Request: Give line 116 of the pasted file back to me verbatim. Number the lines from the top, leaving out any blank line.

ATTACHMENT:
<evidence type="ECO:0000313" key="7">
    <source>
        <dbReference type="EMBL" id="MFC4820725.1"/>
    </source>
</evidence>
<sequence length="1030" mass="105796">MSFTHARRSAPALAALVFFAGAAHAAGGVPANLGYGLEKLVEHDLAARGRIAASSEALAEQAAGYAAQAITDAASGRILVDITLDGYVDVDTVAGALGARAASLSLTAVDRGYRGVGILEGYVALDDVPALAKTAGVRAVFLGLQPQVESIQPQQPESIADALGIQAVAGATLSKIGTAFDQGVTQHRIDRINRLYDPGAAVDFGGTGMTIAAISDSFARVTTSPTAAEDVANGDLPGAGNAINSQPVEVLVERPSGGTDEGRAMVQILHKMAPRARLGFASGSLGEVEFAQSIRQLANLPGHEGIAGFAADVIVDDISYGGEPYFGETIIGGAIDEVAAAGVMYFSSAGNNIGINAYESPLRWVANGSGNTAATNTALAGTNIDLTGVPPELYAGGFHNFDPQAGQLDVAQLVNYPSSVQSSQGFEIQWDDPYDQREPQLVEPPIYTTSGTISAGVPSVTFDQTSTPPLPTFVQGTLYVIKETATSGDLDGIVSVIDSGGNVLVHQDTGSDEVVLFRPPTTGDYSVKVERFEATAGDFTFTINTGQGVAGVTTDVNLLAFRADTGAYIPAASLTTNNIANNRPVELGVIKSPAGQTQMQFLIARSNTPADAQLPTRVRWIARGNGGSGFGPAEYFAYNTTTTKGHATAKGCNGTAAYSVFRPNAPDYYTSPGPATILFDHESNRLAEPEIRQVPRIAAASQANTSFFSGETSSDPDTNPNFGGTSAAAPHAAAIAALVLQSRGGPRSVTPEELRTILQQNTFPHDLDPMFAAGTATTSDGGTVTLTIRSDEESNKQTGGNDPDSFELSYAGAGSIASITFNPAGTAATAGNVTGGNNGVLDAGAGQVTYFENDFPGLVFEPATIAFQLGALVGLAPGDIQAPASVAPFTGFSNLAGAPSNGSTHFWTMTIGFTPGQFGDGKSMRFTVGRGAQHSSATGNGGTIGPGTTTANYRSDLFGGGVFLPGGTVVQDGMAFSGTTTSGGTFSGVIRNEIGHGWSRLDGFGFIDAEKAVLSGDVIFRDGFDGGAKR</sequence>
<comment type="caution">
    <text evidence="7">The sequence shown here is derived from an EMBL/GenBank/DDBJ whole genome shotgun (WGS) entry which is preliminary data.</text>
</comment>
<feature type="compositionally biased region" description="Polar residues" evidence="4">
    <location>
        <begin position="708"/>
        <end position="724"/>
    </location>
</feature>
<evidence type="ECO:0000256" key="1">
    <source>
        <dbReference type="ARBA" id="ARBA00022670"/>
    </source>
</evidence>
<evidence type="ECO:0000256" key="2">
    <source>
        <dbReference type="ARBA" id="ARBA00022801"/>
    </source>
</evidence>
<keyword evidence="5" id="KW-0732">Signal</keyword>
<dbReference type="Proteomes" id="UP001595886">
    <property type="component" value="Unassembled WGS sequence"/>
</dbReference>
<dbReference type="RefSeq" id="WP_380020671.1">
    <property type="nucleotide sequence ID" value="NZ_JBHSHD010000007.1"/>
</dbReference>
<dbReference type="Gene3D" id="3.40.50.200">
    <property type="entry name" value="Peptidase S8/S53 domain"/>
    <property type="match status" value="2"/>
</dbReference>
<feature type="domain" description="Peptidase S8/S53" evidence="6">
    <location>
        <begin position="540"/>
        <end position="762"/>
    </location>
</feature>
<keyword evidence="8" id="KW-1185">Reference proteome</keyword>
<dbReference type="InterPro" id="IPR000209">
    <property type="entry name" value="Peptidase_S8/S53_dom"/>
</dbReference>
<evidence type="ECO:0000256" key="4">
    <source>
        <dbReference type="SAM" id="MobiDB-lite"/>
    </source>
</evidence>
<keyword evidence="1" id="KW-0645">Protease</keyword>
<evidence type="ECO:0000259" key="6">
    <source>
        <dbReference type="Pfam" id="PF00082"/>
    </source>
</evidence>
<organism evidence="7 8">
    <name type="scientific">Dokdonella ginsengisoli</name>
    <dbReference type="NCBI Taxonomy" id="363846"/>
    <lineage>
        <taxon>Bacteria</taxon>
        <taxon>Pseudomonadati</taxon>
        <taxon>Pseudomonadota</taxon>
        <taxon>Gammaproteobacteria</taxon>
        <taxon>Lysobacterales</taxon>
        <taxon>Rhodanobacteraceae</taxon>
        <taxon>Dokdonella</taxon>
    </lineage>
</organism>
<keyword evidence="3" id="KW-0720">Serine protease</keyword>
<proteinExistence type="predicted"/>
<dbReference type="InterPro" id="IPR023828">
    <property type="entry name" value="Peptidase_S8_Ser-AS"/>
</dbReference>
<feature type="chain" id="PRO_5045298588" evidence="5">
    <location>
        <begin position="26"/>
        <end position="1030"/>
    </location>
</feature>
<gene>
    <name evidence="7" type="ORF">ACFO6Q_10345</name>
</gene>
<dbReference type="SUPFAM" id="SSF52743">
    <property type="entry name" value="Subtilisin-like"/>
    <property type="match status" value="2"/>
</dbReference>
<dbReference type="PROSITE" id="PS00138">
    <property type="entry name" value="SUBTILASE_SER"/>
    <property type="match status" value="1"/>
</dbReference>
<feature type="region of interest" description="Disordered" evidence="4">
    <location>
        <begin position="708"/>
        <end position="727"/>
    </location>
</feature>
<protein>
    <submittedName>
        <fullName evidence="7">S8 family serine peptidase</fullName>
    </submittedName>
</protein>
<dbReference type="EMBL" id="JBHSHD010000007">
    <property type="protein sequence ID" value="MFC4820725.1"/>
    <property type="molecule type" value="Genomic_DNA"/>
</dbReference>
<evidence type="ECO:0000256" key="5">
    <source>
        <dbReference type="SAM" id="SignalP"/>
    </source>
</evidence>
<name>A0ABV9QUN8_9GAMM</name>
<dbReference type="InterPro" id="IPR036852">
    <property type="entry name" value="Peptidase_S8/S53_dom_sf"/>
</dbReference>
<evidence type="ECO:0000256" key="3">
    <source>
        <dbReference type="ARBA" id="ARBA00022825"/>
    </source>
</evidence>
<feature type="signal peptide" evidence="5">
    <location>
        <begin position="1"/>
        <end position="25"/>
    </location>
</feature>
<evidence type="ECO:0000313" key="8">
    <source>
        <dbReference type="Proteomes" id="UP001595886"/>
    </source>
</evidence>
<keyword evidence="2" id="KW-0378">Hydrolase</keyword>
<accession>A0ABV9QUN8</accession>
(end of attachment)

</dbReference>